Popsicle sticks aren’t only used for holding onto summery treats. They’re also used for building.
Shattuck-St. Mary’s summer Crane Camp brought together kids from the area to learn about and to build small, wooden cranes out of Popsicle sticks.
John Blackmer, science department chair at S-SM, taught the class geared for kids between the ages of 9 and 13.
All day, kids learned about how cranes functioned and then put their knowledge to the test while building their own.
“Each of the kids gets to build a crane based on their own ideas,” said Blackmer.
He didn’t give them any specific instructions, nor did he tell the students how to build the cranes. The only requirement was that each crane was at least three popsicle sticks tall and that the engineer incorporated elements they learned during the class.
In the morning, Blackmer taught kids how cranes worked and structures that made them successful. Students then tested the strength, height and how much stress could be put onto the cranes before they collapsed. The kids took what they learned from the experiments and applied them to their designs.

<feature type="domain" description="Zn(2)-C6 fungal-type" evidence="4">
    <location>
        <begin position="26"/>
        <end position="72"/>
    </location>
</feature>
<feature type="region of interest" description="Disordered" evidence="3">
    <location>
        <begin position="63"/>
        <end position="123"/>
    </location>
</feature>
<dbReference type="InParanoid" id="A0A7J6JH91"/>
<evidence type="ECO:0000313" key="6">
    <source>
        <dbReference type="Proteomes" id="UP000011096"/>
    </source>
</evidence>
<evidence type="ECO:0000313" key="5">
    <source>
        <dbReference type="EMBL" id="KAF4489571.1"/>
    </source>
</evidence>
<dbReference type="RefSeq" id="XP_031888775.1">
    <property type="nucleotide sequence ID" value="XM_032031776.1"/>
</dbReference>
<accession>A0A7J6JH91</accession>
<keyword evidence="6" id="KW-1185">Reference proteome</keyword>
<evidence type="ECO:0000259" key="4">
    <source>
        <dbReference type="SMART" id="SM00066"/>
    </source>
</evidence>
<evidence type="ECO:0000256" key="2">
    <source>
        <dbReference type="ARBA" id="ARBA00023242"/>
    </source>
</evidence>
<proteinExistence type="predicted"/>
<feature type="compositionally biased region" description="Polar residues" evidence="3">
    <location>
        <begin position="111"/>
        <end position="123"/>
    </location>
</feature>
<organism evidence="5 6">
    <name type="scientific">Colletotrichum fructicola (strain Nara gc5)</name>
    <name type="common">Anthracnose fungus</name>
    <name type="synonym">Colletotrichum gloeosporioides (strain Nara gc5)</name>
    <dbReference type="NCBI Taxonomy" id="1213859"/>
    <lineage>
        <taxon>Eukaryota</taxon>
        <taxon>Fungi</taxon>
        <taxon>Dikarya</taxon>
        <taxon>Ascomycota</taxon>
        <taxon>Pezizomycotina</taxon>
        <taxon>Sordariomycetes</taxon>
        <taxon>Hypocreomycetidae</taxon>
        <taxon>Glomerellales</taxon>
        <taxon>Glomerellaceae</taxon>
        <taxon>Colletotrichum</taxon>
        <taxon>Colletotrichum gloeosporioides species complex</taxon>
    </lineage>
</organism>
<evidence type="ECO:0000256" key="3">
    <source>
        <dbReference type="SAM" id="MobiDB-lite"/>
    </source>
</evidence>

According to Blackmer, the students built their cranes primarily out of Popsicle sticks because they can be used in a variety of different ways.
“They allow kids to do anything,” he said. “They get to use their creative minds to create something new.”
Fifteen kids from all over the area gathered at S-SM to put their skills to the test.
Waterville native Taylor Landrun, 12, decided to stray from the typical crane design and tackle something a little more difficult.
“I think the tower cranes are boring,” he said. “So I made a crawler crane. It’s a fun challenge to build.”
Landrun’s crane sat on a platform with a long, beam-like tower of Popsicle sticks coming out of the base. The base could swivel, allowing the crane to pick up objects from a variety of locations.
Isaac Yetzer, 9, of Faribault, decided to build a more traditional-looking tower crane.
Instead of building as high as he could manage, Yetzer decided it was best to keep the crane short and simple.
Others in the class had been using triangle shapes to build the upper portion of their cranes, but Yetzer decided to do something different. He stuck with a square shape because he thought it would be stronger and easier to move.
Overall, Yetzer thought building the tower was the most difficult part of the crane construction because it required a lot of patience.
“By the end of that tower, almost all of my patience had been taken away,” Yetzer said as he glued more Popsicle sticks onto the top of his crane, a far less patience-trying area.